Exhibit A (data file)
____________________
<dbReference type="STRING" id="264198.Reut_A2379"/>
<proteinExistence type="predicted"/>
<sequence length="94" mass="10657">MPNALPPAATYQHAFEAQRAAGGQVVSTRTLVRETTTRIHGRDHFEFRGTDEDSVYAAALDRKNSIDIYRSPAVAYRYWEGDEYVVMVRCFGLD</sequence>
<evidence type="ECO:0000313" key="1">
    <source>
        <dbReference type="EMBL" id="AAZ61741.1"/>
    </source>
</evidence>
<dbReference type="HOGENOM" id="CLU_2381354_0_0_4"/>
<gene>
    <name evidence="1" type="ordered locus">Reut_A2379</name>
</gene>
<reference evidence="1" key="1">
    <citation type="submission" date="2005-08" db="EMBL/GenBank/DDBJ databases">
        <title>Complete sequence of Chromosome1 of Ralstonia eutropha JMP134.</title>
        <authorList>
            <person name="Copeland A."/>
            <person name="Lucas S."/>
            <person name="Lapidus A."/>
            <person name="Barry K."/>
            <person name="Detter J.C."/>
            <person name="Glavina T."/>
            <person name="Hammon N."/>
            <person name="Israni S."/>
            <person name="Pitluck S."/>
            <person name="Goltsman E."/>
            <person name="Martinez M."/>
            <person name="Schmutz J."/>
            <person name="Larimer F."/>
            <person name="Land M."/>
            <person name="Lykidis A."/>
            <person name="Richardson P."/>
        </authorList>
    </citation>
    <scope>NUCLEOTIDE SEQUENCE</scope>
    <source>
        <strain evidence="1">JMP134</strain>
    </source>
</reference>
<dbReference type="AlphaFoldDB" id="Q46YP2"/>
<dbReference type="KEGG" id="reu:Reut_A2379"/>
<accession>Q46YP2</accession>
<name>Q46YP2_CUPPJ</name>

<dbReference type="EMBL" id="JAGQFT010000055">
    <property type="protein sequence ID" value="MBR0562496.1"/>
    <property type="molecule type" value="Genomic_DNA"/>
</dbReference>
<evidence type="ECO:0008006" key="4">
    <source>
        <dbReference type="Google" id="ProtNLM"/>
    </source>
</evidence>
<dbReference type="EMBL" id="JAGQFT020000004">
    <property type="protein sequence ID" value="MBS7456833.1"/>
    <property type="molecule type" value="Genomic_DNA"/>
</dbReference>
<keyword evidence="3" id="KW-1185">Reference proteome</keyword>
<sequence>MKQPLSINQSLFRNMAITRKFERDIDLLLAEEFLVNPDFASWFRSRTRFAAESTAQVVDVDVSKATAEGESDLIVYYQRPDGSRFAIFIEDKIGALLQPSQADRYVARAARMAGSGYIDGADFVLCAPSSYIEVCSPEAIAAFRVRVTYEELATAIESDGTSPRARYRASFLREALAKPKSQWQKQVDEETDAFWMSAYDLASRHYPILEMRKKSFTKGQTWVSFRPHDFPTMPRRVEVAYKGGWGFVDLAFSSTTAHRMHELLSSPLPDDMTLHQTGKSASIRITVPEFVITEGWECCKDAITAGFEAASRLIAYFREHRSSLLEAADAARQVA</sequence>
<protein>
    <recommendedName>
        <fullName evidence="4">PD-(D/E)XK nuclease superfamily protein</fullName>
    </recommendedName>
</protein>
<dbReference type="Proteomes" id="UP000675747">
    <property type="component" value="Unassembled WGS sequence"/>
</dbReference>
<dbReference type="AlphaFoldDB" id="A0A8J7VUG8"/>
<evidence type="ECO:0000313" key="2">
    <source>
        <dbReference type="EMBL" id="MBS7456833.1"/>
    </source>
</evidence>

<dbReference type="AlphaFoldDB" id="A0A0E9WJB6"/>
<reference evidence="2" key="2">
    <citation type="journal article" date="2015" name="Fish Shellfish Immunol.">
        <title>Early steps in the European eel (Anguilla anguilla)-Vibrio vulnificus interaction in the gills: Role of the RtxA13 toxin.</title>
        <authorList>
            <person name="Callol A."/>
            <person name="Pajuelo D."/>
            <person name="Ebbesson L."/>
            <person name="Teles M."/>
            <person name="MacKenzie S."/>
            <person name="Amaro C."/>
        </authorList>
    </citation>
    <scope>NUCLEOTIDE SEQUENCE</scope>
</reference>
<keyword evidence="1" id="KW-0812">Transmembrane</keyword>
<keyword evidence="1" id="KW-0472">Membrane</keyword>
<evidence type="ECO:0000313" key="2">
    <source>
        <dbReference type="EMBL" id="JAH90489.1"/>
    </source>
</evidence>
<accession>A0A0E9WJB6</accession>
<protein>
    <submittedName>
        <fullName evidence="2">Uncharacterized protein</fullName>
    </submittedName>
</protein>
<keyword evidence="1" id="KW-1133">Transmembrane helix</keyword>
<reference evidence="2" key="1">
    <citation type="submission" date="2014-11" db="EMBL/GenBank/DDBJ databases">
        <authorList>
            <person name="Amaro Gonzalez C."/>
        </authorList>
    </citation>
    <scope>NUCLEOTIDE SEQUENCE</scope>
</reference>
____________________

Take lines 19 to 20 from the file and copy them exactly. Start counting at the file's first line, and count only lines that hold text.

            <person name="Lapidus A."/>
            <person name="Barry K."/>